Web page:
Unifying the Diquark and Molecular Models for Exotic Hadrons

Project: Research project

Project Details


Unifying the Diquark and Molecular Models for Exotic Hadrons Unifying the Diquark and Molecular Models for Exotic Hadrons Unifying the Diquark and Molecular Models for Exotic Hadrons The PI, in his capacity as Topical Group Convener for Hadronic Physics (RF7) in the Snowmass Community Planning Exercise, requests funds to support travel to two Snowmass meetings: 16-19 May, 2022 at University of Cincinnati for the final Rare and Precision Physics (RF) Frontier meeting 17-27 July, 2022 at University of Washington, Seattle for the Snowmass Community Summer Study (all frontiers) The purpose of the first meeting is to meet with fellow RF Conveners and other colleagues to make presentations on behalf of each Topical Group within the Rare and Precision Physics Frontier, and to finalize input for the development of the Topical Group RF7 summary document that will be used subsequently in the development of the full RF report. The second meeting brings together all of the Snowmass frontiers for presentations and discussions designed to aid in the organization of the final Snowmass Report. The Snowmass Report is the primary document used by the P5 (Particle Physics Project Prioritization Panel) for establishing priorities in high-energy physics for the Federal funding agencies. The PI is currently funded through the NSF Nuclear Theory program rather than Elementary Particle Theory program, however, his specialty of hadronic physics spans the priorities of both offices. In particular, in his capacity as a Convener, he has enlisted subtopic conveners who are experimentalists affiliated with Jefferson Lab and the Electron-Ion Collider, as well as theorists in the JPAC (Joint Physics Analysis Center) Collaboration for scattering amplitude analysis. At the other extreme, he works with researchers from the LHCb, Belle II, BESIII, and other experimental collaborations. In this role, he acts as a liaison between the two communities, thus serving an important outreach function for NSF Nuclear Theory. The PIs work in the current and previous grants focuses on the study of exotic hadrons, the fastest growing subfield within modern hadron spectroscopy. It is due to this expertise that he was selected to serve as a Snowmass Topical Group Convener. This experience has also greatly expanded his visibility within the field, as well as his perspective on its outstanding scientific issues.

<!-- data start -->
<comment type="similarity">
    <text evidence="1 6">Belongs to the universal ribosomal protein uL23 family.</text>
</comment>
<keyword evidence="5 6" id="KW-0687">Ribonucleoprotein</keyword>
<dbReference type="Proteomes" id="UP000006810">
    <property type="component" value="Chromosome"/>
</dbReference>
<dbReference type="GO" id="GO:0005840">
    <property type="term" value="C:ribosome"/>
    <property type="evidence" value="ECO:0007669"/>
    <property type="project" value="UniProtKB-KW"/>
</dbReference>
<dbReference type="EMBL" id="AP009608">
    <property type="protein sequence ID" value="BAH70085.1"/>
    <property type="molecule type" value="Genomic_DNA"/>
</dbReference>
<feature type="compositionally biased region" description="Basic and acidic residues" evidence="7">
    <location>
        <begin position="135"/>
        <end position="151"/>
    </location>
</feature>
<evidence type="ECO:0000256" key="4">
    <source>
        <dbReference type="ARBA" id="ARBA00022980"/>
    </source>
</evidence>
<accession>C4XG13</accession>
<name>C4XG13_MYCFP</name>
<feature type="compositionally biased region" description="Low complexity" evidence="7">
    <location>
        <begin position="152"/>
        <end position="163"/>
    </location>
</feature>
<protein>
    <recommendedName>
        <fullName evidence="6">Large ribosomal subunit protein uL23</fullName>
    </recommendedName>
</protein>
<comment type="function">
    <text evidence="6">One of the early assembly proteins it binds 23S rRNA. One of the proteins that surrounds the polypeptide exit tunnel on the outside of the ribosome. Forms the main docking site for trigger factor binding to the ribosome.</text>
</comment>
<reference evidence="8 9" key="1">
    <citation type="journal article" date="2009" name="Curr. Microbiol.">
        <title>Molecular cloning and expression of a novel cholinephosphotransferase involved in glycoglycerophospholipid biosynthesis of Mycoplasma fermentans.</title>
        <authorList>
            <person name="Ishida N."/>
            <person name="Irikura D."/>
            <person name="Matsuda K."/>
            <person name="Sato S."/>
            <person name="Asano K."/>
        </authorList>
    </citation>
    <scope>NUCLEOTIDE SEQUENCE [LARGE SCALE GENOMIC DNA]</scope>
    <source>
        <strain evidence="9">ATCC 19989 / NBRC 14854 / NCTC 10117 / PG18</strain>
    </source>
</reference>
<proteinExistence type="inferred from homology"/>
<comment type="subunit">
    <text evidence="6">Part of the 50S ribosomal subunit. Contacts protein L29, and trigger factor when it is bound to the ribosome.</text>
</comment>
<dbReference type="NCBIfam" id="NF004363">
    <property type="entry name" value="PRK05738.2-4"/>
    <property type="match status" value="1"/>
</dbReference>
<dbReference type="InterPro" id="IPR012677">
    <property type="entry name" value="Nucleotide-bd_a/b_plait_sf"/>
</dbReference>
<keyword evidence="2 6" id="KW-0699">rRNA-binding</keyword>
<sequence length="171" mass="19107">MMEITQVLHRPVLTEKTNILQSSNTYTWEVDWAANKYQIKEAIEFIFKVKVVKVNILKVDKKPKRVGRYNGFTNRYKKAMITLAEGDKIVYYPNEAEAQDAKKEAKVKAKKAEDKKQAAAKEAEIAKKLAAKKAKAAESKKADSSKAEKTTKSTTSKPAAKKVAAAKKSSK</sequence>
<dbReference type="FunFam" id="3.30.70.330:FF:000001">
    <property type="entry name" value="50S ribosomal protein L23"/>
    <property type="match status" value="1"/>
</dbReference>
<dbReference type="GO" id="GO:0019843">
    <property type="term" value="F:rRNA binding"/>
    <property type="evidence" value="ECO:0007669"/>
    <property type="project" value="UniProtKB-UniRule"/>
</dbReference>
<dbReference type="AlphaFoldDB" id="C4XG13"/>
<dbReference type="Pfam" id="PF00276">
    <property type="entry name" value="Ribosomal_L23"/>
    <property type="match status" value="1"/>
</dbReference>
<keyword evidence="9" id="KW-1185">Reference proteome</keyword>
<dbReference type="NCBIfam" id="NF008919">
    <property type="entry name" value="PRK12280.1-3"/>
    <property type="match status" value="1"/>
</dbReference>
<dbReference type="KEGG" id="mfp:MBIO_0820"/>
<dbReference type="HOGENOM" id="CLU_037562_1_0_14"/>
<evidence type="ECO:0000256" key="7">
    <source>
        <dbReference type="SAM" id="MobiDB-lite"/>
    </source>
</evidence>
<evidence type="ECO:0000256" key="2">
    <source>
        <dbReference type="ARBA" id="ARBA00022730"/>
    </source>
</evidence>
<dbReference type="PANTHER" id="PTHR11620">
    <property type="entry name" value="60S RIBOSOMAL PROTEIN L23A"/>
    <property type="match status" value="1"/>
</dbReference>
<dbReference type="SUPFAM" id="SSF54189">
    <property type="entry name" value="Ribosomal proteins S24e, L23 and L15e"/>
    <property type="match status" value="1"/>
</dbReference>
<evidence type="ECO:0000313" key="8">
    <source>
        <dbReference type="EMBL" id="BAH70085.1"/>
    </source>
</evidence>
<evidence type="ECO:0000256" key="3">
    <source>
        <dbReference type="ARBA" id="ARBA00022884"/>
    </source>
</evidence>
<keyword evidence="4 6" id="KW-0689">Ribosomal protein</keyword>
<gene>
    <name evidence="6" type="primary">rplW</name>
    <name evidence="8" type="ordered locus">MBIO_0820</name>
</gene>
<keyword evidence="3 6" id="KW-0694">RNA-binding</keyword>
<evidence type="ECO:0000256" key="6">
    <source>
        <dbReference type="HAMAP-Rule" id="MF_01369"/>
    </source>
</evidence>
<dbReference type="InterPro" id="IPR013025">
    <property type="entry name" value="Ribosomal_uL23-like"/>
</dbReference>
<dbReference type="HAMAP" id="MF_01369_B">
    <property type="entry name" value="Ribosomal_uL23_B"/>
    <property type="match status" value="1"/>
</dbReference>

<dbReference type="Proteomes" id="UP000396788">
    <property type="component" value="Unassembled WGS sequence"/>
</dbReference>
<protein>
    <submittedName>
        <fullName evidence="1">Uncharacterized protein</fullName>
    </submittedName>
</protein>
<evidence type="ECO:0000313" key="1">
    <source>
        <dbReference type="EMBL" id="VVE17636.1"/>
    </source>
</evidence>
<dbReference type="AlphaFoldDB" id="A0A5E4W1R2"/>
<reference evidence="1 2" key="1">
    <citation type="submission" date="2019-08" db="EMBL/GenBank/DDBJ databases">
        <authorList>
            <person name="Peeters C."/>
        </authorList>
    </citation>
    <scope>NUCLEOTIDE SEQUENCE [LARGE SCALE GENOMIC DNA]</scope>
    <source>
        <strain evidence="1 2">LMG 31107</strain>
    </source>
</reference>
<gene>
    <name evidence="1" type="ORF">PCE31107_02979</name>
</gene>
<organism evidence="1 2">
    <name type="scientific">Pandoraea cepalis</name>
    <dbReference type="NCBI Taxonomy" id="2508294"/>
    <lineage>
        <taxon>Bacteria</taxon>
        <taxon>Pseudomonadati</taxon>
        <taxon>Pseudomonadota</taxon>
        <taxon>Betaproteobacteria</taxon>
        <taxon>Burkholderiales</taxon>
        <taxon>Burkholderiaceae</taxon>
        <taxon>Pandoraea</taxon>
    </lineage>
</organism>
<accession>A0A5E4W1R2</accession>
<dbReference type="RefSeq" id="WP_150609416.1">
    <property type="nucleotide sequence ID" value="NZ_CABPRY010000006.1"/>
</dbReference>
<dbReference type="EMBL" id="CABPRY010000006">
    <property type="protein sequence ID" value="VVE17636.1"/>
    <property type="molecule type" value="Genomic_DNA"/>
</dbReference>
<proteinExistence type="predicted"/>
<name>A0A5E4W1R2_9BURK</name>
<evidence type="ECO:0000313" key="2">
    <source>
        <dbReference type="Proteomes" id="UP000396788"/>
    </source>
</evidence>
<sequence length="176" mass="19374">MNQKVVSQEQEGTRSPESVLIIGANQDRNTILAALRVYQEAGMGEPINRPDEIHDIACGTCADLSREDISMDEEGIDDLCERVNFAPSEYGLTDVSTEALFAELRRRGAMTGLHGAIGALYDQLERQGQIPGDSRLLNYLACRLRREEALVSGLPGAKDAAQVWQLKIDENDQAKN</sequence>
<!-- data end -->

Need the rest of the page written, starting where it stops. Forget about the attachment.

Effective start/end date9/1/218/31/24


  • National Science Foundation (NSF): $307,789.00


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